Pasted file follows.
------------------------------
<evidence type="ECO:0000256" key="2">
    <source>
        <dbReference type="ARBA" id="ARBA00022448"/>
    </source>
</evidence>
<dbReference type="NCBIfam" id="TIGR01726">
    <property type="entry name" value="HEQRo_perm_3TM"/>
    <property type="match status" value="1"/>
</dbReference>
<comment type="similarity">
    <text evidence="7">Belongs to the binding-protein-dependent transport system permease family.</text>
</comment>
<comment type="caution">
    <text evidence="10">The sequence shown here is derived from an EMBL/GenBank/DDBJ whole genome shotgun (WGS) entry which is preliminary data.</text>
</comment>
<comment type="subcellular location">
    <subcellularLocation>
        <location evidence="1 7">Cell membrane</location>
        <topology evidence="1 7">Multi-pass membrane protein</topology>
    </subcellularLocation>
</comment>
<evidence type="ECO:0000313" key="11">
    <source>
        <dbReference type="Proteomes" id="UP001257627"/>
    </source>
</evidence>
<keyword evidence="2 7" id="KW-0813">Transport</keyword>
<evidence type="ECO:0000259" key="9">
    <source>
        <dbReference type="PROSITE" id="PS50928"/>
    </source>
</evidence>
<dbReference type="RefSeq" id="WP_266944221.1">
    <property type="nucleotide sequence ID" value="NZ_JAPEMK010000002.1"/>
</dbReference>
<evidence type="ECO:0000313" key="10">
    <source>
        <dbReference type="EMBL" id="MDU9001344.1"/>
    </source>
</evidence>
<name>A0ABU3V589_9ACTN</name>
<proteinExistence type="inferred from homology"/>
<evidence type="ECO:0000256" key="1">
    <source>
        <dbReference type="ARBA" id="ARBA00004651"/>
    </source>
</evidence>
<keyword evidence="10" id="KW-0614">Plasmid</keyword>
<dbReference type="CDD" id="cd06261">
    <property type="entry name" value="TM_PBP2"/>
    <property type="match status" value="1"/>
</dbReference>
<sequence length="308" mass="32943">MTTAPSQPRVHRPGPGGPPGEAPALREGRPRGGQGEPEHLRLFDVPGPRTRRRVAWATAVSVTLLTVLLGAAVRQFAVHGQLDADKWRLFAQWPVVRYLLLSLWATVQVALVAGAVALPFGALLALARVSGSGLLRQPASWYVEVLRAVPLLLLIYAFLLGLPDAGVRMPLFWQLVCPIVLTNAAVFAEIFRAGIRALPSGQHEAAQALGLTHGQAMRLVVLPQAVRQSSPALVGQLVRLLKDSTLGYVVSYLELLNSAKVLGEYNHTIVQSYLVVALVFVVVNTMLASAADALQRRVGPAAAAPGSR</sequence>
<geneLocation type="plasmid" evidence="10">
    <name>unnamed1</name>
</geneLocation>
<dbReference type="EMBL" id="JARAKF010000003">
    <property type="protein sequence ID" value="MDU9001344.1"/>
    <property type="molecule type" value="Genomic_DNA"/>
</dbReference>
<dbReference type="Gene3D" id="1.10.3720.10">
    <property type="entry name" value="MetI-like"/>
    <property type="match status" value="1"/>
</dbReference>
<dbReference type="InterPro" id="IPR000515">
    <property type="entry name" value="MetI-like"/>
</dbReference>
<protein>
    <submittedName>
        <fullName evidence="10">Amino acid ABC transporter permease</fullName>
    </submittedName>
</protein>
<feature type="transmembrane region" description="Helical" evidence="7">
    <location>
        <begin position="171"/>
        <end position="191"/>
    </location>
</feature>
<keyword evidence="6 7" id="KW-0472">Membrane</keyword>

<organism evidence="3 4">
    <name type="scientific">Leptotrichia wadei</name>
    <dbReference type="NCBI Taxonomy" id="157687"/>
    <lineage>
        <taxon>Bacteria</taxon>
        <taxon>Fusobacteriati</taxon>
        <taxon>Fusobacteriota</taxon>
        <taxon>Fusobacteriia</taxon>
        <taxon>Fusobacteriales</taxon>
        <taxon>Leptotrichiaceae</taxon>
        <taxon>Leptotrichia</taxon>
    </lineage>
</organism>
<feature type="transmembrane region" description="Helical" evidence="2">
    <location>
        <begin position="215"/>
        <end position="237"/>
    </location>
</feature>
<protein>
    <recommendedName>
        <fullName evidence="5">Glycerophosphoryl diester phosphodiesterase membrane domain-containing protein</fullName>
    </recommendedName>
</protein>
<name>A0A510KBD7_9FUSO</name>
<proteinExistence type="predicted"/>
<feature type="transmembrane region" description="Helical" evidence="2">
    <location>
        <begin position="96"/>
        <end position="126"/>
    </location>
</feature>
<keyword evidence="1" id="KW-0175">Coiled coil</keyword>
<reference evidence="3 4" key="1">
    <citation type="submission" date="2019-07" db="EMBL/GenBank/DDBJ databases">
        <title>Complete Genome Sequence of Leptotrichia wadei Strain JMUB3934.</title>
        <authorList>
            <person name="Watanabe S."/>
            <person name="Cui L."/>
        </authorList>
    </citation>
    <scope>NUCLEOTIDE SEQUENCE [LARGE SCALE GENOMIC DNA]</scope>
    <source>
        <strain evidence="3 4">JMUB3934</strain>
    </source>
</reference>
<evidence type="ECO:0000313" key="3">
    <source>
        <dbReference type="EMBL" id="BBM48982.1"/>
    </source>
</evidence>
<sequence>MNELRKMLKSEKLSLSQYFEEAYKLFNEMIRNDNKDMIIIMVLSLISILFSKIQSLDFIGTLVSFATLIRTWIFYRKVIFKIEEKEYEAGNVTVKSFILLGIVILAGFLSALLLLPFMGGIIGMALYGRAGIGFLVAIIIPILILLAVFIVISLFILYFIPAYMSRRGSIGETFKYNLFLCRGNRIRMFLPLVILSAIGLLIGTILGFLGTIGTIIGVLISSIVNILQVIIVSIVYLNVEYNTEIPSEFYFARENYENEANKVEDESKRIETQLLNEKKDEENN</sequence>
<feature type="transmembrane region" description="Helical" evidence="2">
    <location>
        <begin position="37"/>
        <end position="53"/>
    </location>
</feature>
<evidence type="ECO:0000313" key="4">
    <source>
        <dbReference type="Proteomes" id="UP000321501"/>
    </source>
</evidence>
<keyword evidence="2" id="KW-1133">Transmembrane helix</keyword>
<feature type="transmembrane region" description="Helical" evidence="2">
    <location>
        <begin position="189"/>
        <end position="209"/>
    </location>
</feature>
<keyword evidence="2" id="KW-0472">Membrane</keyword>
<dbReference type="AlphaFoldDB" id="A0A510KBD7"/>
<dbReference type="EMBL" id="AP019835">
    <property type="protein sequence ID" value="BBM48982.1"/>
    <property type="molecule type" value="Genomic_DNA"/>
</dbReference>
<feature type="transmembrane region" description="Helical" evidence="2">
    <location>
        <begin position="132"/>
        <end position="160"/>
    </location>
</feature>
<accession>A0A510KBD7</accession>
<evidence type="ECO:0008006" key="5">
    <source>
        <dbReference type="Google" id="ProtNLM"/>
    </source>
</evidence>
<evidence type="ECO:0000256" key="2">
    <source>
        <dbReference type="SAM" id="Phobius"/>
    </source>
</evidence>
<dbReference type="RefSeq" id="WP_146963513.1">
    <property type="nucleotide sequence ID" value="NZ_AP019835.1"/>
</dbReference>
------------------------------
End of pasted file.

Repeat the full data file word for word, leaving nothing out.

<evidence type="ECO:0000256" key="2">
    <source>
        <dbReference type="ARBA" id="ARBA00022448"/>
    </source>
</evidence>
<dbReference type="NCBIfam" id="TIGR01726">
    <property type="entry name" value="HEQRo_perm_3TM"/>
    <property type="match status" value="1"/>
</dbReference>
<comment type="similarity">
    <text evidence="7">Belongs to the binding-protein-dependent transport system permease family.</text>
</comment>
<comment type="caution">
    <text evidence="10">The sequence shown here is derived from an EMBL/GenBank/DDBJ whole genome shotgun (WGS) entry which is preliminary data.</text>
</comment>
<comment type="subcellular location">
    <subcellularLocation>
        <location evidence="1 7">Cell membrane</location>
        <topology evidence="1 7">Multi-pass membrane protein</topology>
    </subcellularLocation>
</comment>
<evidence type="ECO:0000313" key="11">
    <source>
        <dbReference type="Proteomes" id="UP001257627"/>
    </source>
</evidence>
<keyword evidence="2 7" id="KW-0813">Transport</keyword>
<evidence type="ECO:0000259" key="9">
    <source>
        <dbReference type="PROSITE" id="PS50928"/>
    </source>
</evidence>
<dbReference type="RefSeq" id="WP_266944221.1">
    <property type="nucleotide sequence ID" value="NZ_JAPEMK010000002.1"/>
</dbReference>
<evidence type="ECO:0000313" key="10">
    <source>
        <dbReference type="EMBL" id="MDU9001344.1"/>
    </source>
</evidence>
<name>A0ABU3V589_9ACTN</name>
<proteinExistence type="inferred from homology"/>
<evidence type="ECO:0000256" key="1">
    <source>
        <dbReference type="ARBA" id="ARBA00004651"/>
    </source>
</evidence>
<keyword evidence="10" id="KW-0614">Plasmid</keyword>
<dbReference type="CDD" id="cd06261">
    <property type="entry name" value="TM_PBP2"/>
    <property type="match status" value="1"/>
</dbReference>
<sequence length="308" mass="32943">MTTAPSQPRVHRPGPGGPPGEAPALREGRPRGGQGEPEHLRLFDVPGPRTRRRVAWATAVSVTLLTVLLGAAVRQFAVHGQLDADKWRLFAQWPVVRYLLLSLWATVQVALVAGAVALPFGALLALARVSGSGLLRQPASWYVEVLRAVPLLLLIYAFLLGLPDAGVRMPLFWQLVCPIVLTNAAVFAEIFRAGIRALPSGQHEAAQALGLTHGQAMRLVVLPQAVRQSSPALVGQLVRLLKDSTLGYVVSYLELLNSAKVLGEYNHTIVQSYLVVALVFVVVNTMLASAADALQRRVGPAAAAPGSR</sequence>
<geneLocation type="plasmid" evidence="10">
    <name>unnamed1</name>
</geneLocation>
<dbReference type="EMBL" id="JARAKF010000003">
    <property type="protein sequence ID" value="MDU9001344.1"/>
    <property type="molecule type" value="Genomic_DNA"/>
</dbReference>
<dbReference type="Gene3D" id="1.10.3720.10">
    <property type="entry name" value="MetI-like"/>
    <property type="match status" value="1"/>
</dbReference>
<dbReference type="InterPro" id="IPR000515">
    <property type="entry name" value="MetI-like"/>
</dbReference>
<protein>
    <submittedName>
        <fullName evidence="10">Amino acid ABC transporter permease</fullName>
    </submittedName>
</protein>
<feature type="transmembrane region" description="Helical" evidence="7">
    <location>
        <begin position="171"/>
        <end position="191"/>
    </location>
</feature>
<keyword evidence="6 7" id="KW-0472">Membrane</keyword>

<organism evidence="3 4">
    <name type="scientific">Leptotrichia wadei</name>
    <dbReference type="NCBI Taxonomy" id="157687"/>
    <lineage>
        <taxon>Bacteria</taxon>
        <taxon>Fusobacteriati</taxon>
        <taxon>Fusobacteriota</taxon>
        <taxon>Fusobacteriia</taxon>
        <taxon>Fusobacteriales</taxon>
        <taxon>Leptotrichiaceae</taxon>
        <taxon>Leptotrichia</taxon>
    </lineage>
</organism>
<feature type="transmembrane region" description="Helical" evidence="2">
    <location>
        <begin position="215"/>
        <end position="237"/>
    </location>
</feature>
<protein>
    <recommendedName>
        <fullName evidence="5">Glycerophosphoryl diester phosphodiesterase membrane domain-containing protein</fullName>
    </recommendedName>
</protein>
<name>A0A510KBD7_9FUSO</name>
<proteinExistence type="predicted"/>
<feature type="transmembrane region" description="Helical" evidence="2">
    <location>
        <begin position="96"/>
        <end position="126"/>
    </location>
</feature>
<keyword evidence="1" id="KW-0175">Coiled coil</keyword>
<reference evidence="3 4" key="1">
    <citation type="submission" date="2019-07" db="EMBL/GenBank/DDBJ databases">
        <title>Complete Genome Sequence of Leptotrichia wadei Strain JMUB3934.</title>
        <authorList>
            <person name="Watanabe S."/>
            <person name="Cui L."/>
        </authorList>
    </citation>
    <scope>NUCLEOTIDE SEQUENCE [LARGE SCALE GENOMIC DNA]</scope>
    <source>
        <strain evidence="3 4">JMUB3934</strain>
    </source>
</reference>
<evidence type="ECO:0000313" key="3">
    <source>
        <dbReference type="EMBL" id="BBM48982.1"/>
    </source>
</evidence>
<sequence>MNELRKMLKSEKLSLSQYFEEAYKLFNEMIRNDNKDMIIIMVLSLISILFSKIQSLDFIGTLVSFATLIRTWIFYRKVIFKIEEKEYEAGNVTVKSFILLGIVILAGFLSALLLLPFMGGIIGMALYGRAGIGFLVAIIIPILILLAVFIVISLFILYFIPAYMSRRGSIGETFKYNLFLCRGNRIRMFLPLVILSAIGLLIGTILGFLGTIGTIIGVLISSIVNILQVIIVSIVYLNVEYNTEIPSEFYFARENYENEANKVEDESKRIETQLLNEKKDEENN</sequence>
<feature type="transmembrane region" description="Helical" evidence="2">
    <location>
        <begin position="37"/>
        <end position="53"/>
    </location>
</feature>
<evidence type="ECO:0000313" key="4">
    <source>
        <dbReference type="Proteomes" id="UP000321501"/>
    </source>
</evidence>
<keyword evidence="2" id="KW-1133">Transmembrane helix</keyword>
<feature type="transmembrane region" description="Helical" evidence="2">
    <location>
        <begin position="189"/>
        <end position="209"/>
    </location>
</feature>
<keyword evidence="2" id="KW-0472">Membrane</keyword>
<dbReference type="AlphaFoldDB" id="A0A510KBD7"/>
<dbReference type="EMBL" id="AP019835">
    <property type="protein sequence ID" value="BBM48982.1"/>
    <property type="molecule type" value="Genomic_DNA"/>
</dbReference>
<feature type="transmembrane region" description="Helical" evidence="2">
    <location>
        <begin position="132"/>
        <end position="160"/>
    </location>
</feature>
<accession>A0A510KBD7</accession>
<evidence type="ECO:0008006" key="5">
    <source>
        <dbReference type="Google" id="ProtNLM"/>
    </source>
</evidence>
<evidence type="ECO:0000256" key="2">
    <source>
        <dbReference type="SAM" id="Phobius"/>
    </source>
</evidence>
<dbReference type="RefSeq" id="WP_146963513.1">
    <property type="nucleotide sequence ID" value="NZ_AP019835.1"/>
</dbReference>